News Leadership 3.0

July 16, 2008

The numbers game

@ Leadership conference:
Metrics that matter
for online success

Dana Chinn of the USC Annenberg School for Communication is just starting a presentation on Web metrics.
Here’s her list of key performance indicators:
- Overall health: Visits per unique visitor, page views per visit
- Driving traffic to multiple audiences: Top entry and landing pages, rejectrate/bounce rate, conversion rate for e-mail newsletters- Growth: Visitor frequency, recency, new vs. returning visitors, most popular stories
- Internal search: Visits using search, site exits after using search
- Time spent during visits


Steve Yelvington about metrics and chasing traffic:

“Any time you create a score board. You’re creating an incentive system. People are very competitive.” This can help with culture change around Web metrics and growing traffic.

The caution: People can get carried away. Yelvington told the story of an online editor who posted photos of young women in bikinis. Traffic skyrocketed. But that performance indicator wasn’t consistent with the goal of the site - to build a consistent local audience using the Web site for utility” What we were building was an audience of 14 year old boys from out of market.”
“These are all people who are using the Web site, not people who are not using the web site, which is most of the world.” Tailoring to the audience may limit its utility for others.

More from Chinn:

“Insight is not action. There is no point in knowing stuff if you don’t do anything about it.”

Two major kinds of research: Behavioral and Attitudinal

Behavioral research - tracking online behavior as it happens, not an artificial test
Measuring uUique vistors - visit Web sites, generate pages views

“You need to pay more attention to large increases and decreases rather than spikes or small movements.”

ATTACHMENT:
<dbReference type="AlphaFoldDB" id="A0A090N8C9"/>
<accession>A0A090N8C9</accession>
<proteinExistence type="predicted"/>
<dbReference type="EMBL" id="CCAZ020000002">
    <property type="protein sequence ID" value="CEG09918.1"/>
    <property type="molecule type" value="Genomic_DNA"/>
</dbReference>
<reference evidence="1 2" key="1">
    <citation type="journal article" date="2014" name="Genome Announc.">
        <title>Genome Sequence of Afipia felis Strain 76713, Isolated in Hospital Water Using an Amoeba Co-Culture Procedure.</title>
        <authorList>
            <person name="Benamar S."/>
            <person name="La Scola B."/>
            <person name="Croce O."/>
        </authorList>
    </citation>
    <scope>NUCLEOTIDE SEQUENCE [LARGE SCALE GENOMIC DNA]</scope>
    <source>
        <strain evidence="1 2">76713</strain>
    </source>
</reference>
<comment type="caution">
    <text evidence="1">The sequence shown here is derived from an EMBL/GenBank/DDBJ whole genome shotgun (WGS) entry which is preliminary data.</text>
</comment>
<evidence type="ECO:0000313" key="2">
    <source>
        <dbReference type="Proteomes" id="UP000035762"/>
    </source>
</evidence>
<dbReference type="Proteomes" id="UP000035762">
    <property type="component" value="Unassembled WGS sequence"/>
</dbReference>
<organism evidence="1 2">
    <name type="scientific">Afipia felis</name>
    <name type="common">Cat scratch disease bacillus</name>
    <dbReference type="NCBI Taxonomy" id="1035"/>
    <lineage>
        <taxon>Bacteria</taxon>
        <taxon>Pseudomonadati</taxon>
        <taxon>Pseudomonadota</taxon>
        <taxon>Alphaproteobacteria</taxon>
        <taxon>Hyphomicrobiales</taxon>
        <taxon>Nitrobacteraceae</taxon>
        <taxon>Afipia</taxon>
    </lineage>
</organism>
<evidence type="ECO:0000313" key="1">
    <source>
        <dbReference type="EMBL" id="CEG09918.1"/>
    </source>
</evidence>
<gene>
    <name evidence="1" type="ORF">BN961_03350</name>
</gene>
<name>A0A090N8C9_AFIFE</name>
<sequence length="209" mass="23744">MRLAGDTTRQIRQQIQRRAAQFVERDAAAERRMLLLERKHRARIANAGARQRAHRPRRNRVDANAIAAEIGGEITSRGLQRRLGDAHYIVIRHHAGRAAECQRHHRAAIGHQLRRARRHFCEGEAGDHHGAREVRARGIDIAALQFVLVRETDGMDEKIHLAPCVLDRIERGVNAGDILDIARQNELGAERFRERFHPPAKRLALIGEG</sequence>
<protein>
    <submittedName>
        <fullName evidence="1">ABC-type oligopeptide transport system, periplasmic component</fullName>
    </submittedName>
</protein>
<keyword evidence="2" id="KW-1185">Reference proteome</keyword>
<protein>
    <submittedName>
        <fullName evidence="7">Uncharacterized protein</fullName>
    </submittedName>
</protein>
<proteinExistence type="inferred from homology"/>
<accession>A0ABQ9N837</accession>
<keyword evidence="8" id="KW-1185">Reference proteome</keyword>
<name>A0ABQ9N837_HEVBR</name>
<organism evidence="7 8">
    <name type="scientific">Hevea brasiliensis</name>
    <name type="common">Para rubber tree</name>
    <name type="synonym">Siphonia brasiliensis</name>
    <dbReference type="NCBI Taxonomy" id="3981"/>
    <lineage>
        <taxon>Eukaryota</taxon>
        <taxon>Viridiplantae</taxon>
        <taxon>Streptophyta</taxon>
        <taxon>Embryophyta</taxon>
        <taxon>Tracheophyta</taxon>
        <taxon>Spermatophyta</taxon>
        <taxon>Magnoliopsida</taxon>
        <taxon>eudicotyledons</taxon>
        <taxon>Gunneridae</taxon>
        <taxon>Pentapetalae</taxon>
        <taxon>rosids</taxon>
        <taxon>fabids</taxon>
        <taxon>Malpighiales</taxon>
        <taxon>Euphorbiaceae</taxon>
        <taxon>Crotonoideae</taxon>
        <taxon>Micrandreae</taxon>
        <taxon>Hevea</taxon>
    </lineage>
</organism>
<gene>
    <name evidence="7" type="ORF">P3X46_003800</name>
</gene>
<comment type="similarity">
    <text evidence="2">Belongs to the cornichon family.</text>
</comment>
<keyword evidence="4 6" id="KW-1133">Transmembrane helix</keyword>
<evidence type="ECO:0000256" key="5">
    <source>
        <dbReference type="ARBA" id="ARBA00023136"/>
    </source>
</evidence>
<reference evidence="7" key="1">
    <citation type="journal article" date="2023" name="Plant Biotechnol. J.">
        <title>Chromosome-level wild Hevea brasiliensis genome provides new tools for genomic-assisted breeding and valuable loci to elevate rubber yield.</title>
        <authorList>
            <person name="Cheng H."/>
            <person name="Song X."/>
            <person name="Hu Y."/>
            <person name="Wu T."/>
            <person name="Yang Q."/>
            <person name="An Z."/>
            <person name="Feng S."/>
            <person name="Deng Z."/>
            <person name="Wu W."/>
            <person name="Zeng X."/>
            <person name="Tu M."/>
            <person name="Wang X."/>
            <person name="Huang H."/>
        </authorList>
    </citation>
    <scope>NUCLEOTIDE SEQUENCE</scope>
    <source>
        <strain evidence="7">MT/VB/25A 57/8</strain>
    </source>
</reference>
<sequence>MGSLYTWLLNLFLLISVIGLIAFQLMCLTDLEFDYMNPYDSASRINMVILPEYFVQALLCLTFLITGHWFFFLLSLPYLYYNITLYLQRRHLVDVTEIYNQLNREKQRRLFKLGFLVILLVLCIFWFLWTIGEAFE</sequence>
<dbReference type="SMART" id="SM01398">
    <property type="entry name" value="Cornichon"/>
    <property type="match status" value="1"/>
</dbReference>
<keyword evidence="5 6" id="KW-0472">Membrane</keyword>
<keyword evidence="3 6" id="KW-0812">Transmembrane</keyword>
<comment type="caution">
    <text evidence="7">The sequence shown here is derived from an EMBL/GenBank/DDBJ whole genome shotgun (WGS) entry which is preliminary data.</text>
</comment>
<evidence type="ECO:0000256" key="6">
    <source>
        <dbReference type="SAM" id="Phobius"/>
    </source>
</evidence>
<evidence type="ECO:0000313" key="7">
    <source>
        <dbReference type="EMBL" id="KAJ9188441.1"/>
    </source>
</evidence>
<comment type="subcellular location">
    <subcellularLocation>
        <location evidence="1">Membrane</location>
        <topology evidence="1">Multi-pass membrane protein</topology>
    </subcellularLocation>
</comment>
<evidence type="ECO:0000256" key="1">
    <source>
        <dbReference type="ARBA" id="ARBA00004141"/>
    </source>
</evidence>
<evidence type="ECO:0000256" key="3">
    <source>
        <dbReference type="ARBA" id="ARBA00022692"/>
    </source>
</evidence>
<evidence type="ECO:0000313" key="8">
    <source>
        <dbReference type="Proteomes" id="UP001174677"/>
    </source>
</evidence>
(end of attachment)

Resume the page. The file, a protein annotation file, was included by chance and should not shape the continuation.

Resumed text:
Behavioral raises the question: Why? That’s where attitudinal comes in.

Attitudinal research - what people are thinking, what they’re interested in, whether they found it on your site or with you or your competitors, how satisfied, loyal they are and how apt to recommend your site to others.
“If people like you they’ll think of you when they need news and information”

Chinn sees a large gap between number of peole who say they access Internet daily for news and information vs the smaller number who access the named newspaper web site daily for news and information. The Readership Institute similar finding: 62% had never visited their local newspaper Web site. 14 percent had visited in the last 7-30 days. The statistics have changed little in the last five years.

Attitudinal research, ask four questions:
1. what was the purpose of your visit today?
2. Were you able to complete your task today?
3. 3. If you were not able to complete your task, why not?
4. If you did complete your task, what did you enjoy most about the site?

Together, behavioral and attitudinal a sense of engagement and satisfaction.

Measuring alone doesn’t mean you improve.

You need
1. A plan or objective or goals with specific tactics that are measurable.
2. Whch measurements are really going to indicate whether you’ve progress and what drives each measure?
3. Who is responsible for each measure?

Chinn stresses accountability on the staff and among editors for improving key performance indicators.
“Shouldn’t you be accountable? If you aren’t, who is?” Chinn asked the editors.

Chinn cautions about use of “time spent during visits.”

“Time spent during visits doesn’t really give you engagement. Frequency and recency metrics are better .. for inferring engagement and predicting future behavior.” Look at it primarily as a supplment to other metrics.

Vivian Vahlberg, Media Management Center, asks how many editors have a traffic expert on staff. About half raise their hands:
“One of the keys may well be to get someone on staff who knows enough to know the data and help you use it,” Vahlberg says.

Chinn advises editors to “start with the basics” and have someone on staff learn to understand the fundamental metrics. “That Web analyst should be ideally in the newsroom, not on the marketing side.”

I hope to grab a copy of Chinn’s 20-page guide to Web Analytics for Editors and add a link by tonight.

Update: Here’s Chinn’s report.



There have been questions about alternatives and additions to behavioral metrics - if you do attitudinal research, the rate of return for a survey needn’t be more than 20% (that’s what we use in academia). What is most important, though, is how the questions are written. Survey design is a complicated art, and you want to make sure you ask precise questions that are not leading and are not vague. As Steve Yelvington mentioned, consider partnering with academic institutions who would love to work with you on creating and shaping surveys for this sort of research.

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Exploring innovation, transformation and leadership in a new ecosystem of news, by journalist and change advocate Michele McLellan.

Get in touch with Michele at .(JavaScript must be enabled to view this email address).

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